The current controversy over the Congress Party’s demand for appointment of a Leader of Opposition in Parliament reflects the state of politics in India at present. The Attorney General Mr. Mukul Rohtagi has ruled out any Congress leader getting appointed to the post because of legal constraints. To get formal recognition the Leader of Opposition must belong to a party having at least 10 percent of the total strength in the House, which is 55 members. The Congress is short by 10 members. The Leader of Opposition must belong to a single party with that strength, not to a pre-poll alliance.
The Congress cites legal provisions to justify its demand. The Leader of the Opposition serves in the selection panels for the Chief Vigilance Commissioner and Central Bureau of Investigation. But the Central Vigilance Commission Act, 2003 provides for the leader of the single largest group in opposition to be member of the selection committee. Therefore the Congress legal argument does not wash.
Why is the Congress so keen about getting the Leader of Opposition post? What will a Congress Leader of Opposition do to make up for the mute response of the Congress party regarding serious issues of policy?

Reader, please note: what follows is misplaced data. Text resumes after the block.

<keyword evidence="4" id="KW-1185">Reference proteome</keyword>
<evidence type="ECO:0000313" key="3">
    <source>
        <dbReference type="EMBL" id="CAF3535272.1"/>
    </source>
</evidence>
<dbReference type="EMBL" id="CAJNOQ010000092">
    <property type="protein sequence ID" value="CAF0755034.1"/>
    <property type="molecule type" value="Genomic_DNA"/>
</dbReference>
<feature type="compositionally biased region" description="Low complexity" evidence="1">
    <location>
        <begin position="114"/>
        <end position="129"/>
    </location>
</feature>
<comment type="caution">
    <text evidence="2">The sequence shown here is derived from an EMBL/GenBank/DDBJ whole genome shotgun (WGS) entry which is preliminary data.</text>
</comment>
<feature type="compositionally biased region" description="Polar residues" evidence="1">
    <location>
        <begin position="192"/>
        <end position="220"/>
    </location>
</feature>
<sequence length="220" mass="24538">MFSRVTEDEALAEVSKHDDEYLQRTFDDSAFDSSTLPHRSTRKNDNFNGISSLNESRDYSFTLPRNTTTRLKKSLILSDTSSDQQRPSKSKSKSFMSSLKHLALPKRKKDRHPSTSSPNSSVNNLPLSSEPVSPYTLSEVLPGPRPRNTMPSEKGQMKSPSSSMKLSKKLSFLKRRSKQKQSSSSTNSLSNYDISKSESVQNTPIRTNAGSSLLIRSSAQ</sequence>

The Congress Leader of Opposition will undoubtedly be either Mrs. Sonia Gandhi or Mr. Rahul Gandhi, neither distinguished by great perception or loquacity. The answer is quite simple. The post received statutory recognition through an Act of Parliament in 1977 by which Leader of Opposition gets the status of cabinet rank and the perks of office. The Congress quest for the post has nothing to do with debates in parliament but everything to do with the status and perks of its leader.
There have been long gaps in the history of this parliament when there was no recognized Leader of Opposition. The first time a recognized Leader of Opposition emerged was in 1969 when thanks to Indira Gandhi’s split of the Congress party the Congress (O) had the requisite numbers to make Ram Subhag Singh Leader of Opposition.
There is no connection between an effective opposition and the existence of this office. Arguably the most powerful opposition on issues occurred during Nehru’s time when no opposition party had requisite numbers. There was a galaxy of leaders including Kripalani, HV Kamath, Nath Pai, Lohia, Vajpayee and others who were capable of cornering an all powerful Nehru and make him squirm.
Recall Lohia’s famous “four-anna-a-day” controversy. Lohia contrasted the huge amount spent on the PM’s upkeep compared to what 70 percent of India lived on – less than four annas a day! Nehru disputed the figure and quoted Planning Commission statistics. The entire opposition rallied around Lohia who proved the Planning Commission wrong. Lohia’s party had few MPs. Lohia was not Leader of Opposition in parliament. He and many others at the time were opposition leaders of the nation. They did not indulge in personal slurs and jibes. They focused on policies. They did not chase status. They sought reform.